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  1. #1
    holmburgers's Avatar
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    What Can I Do With This? - Screen-print photo polymer

    http://kansascity.craigslist.org/pho/2491336179.html

    This ad has been tempting me lately, but I just don't know what exactly I'd be getting into.
    If you are the big tree, we are the small axe

  2. #2
    Andrew O'Neill's Avatar
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    Are you planning on screen printing your images?

  3. #3
    Steve Smith's Avatar
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    If it was a liquid emulsion, you could try to coat it onto paper as it is basically a gum bichromate emulsion. However, I can't think of anything to do with this other than its intended use which is to attach it to a screen.


    Steve.
    "People who say things won't work are a dime a dozen. People who figure out how to make things work are worth a fortune" - Dave Rat.

  4. #4
    holmburgers's Avatar
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    I'm open to anything really, I just don't fully understand what it is.

    I understand that it's a UV sensitive emulsion but what exactly is it coated onto?? Does it have an incorporated screen for screen-printing? Does it develop in hot water, or some required chemical?
    If you are the big tree, we are the small axe

  5. #5
    Mike Wilde's Avatar
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    Traditionnally it is squeegeed across a carefully cleaned/degreased mesh screen that is laid over custom sized platten to suit the screen frame, or the screen is inverted, and the coating is done from the reverse so that the emulsion pressed thoughthe screen can be recycled back to the storage bottle.

    Mask with a high contrast negative, rubylith, or whatever else, and apply a liberal amount of UV for a relatively short time, or more pedestrain amounts for a longer time (sometimes days).

    Yes, wash gently with water.

    I think some shops would uv expose agian to toughen any edges up.

    It can be removed after to reuse the screen, but a lot of shops would just re-mesh the reusable frame.

    Frames can be trade specific round aluminum bars that crank to tighten the screen, or wood frames which the screen would be stretched over, and then stapled or clamped into the frame.

    I have an automated pneumatic powered screen screen stretcher pressure regulator and auto recycler controller (of mid 70's era I estimate) and four 6" wide clamps and all hoses bought for $20 a few months ago at an auction, open for sale to anyome for the $20 and shippng costs.

    Then use the washed and hardened screen as a mask to squeegee ink/paint through.
    my real name, imagine that.

  6. #6
    holmburgers's Avatar
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    It sounds like I could just treat the photopolymer like a carbon transfer, no?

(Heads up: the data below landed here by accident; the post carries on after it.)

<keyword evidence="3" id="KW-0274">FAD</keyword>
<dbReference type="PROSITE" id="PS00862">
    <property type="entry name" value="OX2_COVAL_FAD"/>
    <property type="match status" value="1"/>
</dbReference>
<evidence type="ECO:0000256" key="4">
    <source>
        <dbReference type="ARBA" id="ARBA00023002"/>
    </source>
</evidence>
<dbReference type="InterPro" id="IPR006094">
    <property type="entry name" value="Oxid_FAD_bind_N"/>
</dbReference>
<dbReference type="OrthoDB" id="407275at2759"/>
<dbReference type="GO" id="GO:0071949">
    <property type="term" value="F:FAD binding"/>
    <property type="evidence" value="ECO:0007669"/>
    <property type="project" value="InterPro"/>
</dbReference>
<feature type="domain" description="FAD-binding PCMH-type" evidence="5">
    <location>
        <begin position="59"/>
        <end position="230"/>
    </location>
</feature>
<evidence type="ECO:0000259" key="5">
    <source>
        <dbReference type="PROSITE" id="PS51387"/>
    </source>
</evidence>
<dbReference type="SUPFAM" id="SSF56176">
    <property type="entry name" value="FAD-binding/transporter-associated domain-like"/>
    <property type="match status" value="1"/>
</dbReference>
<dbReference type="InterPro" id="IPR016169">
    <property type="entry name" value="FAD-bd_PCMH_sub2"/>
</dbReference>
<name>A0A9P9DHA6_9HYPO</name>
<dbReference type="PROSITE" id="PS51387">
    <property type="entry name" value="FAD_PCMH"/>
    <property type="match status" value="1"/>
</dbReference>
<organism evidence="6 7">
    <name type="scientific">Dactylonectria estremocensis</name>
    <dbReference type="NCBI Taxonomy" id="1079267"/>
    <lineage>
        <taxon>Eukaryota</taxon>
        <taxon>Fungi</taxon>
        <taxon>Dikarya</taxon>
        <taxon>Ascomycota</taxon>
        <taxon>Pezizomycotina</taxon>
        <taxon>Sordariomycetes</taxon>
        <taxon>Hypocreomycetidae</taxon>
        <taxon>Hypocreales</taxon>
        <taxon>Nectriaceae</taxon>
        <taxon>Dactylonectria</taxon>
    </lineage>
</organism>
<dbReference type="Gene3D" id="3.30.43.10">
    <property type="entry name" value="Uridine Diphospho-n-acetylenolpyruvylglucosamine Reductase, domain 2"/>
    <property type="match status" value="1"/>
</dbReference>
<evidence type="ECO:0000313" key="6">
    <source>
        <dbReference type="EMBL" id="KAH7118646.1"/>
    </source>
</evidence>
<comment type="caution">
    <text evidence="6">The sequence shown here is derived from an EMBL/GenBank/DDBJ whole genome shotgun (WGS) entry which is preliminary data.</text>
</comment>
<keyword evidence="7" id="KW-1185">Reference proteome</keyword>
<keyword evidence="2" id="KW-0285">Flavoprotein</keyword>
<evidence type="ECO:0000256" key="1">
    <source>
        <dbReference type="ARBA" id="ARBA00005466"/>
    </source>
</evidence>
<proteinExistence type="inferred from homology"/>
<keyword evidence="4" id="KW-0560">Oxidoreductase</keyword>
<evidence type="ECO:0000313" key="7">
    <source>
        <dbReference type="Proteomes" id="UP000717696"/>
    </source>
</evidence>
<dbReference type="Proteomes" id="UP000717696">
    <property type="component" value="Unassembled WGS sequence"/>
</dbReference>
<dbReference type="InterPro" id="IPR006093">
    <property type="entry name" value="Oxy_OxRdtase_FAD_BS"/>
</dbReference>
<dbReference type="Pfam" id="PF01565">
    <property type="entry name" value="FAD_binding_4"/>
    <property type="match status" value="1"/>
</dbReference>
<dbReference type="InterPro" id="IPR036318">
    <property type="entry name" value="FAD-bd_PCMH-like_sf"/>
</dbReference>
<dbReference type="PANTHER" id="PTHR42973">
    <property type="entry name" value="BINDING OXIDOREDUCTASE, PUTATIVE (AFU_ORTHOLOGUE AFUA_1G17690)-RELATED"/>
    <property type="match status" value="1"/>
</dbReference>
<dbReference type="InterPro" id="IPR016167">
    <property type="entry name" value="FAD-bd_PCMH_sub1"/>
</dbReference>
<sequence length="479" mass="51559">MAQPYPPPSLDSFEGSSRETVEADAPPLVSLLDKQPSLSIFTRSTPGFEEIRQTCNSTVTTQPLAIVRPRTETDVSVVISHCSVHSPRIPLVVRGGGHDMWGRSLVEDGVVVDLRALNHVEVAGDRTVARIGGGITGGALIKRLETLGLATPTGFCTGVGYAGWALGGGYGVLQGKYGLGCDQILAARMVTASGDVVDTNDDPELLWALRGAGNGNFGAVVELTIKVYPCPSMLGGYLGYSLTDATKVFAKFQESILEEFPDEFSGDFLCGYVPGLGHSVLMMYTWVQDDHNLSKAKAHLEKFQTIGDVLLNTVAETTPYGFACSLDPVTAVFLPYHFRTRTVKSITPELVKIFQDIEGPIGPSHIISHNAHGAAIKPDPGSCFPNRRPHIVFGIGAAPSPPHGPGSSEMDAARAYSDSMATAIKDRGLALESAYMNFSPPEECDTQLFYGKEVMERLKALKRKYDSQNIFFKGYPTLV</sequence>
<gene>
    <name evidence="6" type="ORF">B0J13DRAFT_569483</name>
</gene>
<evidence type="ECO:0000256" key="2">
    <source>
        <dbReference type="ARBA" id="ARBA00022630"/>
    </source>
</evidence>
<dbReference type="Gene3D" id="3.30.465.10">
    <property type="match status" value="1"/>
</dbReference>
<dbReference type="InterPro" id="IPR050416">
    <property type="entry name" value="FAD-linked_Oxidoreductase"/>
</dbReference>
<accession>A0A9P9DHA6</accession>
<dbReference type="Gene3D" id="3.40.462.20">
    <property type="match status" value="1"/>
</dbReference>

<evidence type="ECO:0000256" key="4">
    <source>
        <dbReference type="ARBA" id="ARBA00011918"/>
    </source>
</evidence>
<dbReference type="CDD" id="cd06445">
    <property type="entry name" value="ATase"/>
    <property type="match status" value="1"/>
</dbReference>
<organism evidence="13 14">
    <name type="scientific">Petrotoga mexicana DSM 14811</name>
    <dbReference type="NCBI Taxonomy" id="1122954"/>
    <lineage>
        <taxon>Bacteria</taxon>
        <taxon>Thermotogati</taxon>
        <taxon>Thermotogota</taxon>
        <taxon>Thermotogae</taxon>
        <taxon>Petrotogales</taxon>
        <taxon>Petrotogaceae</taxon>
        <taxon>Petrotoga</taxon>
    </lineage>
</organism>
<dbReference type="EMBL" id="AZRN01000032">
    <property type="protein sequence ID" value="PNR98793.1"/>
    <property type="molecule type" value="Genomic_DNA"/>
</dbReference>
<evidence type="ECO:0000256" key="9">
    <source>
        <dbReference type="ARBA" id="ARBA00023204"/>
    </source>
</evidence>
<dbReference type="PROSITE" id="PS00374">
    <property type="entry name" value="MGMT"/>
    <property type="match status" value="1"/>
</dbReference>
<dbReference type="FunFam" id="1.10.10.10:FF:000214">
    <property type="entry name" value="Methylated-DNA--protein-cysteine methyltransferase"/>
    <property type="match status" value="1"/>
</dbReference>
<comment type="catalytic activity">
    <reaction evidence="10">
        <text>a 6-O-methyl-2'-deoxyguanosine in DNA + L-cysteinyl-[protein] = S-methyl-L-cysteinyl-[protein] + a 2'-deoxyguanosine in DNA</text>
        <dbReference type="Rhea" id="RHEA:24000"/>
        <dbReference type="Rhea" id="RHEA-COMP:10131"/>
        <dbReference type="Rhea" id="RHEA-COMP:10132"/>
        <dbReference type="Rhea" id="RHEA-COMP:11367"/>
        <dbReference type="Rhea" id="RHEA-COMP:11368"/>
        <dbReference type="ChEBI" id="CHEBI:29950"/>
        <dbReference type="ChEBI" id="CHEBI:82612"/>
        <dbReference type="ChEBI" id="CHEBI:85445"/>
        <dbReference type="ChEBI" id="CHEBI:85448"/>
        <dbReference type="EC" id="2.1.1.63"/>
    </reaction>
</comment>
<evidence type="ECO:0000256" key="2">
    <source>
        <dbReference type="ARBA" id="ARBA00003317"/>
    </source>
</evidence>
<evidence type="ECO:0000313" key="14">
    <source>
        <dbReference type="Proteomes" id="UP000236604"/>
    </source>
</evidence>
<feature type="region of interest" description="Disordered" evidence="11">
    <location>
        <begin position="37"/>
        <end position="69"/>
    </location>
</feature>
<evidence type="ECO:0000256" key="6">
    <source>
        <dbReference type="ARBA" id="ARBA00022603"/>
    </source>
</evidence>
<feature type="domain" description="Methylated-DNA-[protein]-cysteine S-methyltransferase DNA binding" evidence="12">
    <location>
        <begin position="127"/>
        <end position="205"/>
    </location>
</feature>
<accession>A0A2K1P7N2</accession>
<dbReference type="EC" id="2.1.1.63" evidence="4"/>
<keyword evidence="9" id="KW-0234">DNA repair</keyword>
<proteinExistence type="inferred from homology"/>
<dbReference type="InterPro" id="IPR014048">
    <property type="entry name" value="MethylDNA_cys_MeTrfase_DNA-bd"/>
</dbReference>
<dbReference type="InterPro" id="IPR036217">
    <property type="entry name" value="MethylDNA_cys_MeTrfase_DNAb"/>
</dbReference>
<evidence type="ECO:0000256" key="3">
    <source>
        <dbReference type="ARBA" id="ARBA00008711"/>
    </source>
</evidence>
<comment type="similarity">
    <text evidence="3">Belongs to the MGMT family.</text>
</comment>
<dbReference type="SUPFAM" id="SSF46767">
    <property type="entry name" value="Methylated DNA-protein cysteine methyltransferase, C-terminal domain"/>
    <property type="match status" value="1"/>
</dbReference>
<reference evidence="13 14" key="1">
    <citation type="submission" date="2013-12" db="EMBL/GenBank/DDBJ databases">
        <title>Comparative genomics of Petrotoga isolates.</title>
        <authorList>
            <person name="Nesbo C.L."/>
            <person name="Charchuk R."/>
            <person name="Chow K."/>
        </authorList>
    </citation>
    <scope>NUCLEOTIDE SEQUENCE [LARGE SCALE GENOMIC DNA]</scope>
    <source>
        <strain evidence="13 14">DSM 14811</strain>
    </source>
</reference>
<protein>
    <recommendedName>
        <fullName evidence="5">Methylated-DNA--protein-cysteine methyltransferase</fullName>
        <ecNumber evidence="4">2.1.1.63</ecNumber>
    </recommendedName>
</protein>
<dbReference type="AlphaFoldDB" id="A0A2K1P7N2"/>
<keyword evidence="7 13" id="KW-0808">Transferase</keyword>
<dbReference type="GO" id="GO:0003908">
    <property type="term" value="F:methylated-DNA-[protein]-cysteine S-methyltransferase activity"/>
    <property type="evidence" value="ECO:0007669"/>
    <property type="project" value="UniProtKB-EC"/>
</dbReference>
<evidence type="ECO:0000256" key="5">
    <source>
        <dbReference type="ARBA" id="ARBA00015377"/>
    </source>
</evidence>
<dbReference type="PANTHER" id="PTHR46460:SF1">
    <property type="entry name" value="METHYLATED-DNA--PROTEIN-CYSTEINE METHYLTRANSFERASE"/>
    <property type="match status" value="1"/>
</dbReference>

If you are the big tree, we are the small axe

  7. #7
    Mustafa Umut Sarac's Avatar
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    I dont know but you can print your little graphics on to glass milk bottle Screen printing is best for curved surfaces

  8. #8
    holmburgers's Avatar
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    Following up on this post, maybe I can label all my chemicals!
    If you are the big tree, we are the small axe

  9. #9
    Andrew O'Neill's Avatar
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    It's emulsion that has been coated onto acetate. Once you transfer it after it has been exposed and dried, you peel away the acetate. Then you gently wash away with luke warm water the areas that received no exposure. Just like in carbon printing, areas of the tissue that received exposure are hardened and will not wash away. For screen printing, you work with a positive image rather than a negative image.
    So, yes you could treat it like you would a carbon transfer print, except that you image would be the colour of the emulsion.

  10. #10
    Whiteymorange's Avatar
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    Screen printing emulsion is used as a stencil for silk-screen printing (everything from T-shirts to circuit boards as well as the curved surfaces spoken of above.) The sensitivity of the emulsion is not quite what photographers use, but I have done quite a bit of it using high contrast positives laid on a regular florescent light table for an exposure of 15 minutes or so and gotten good screens. Since screen printing needs dots of ink variously sized and spaced to give the impression of shading, litho film and a half tone screen is necessary. There are liquid versions of this material, meant to be coated right onto the screen - in fact, I have some downstairs in my basement. Perhaps I'll give it a try as a photo emulsion on glass...

    Hmmm, he thinks. Another project... : >)

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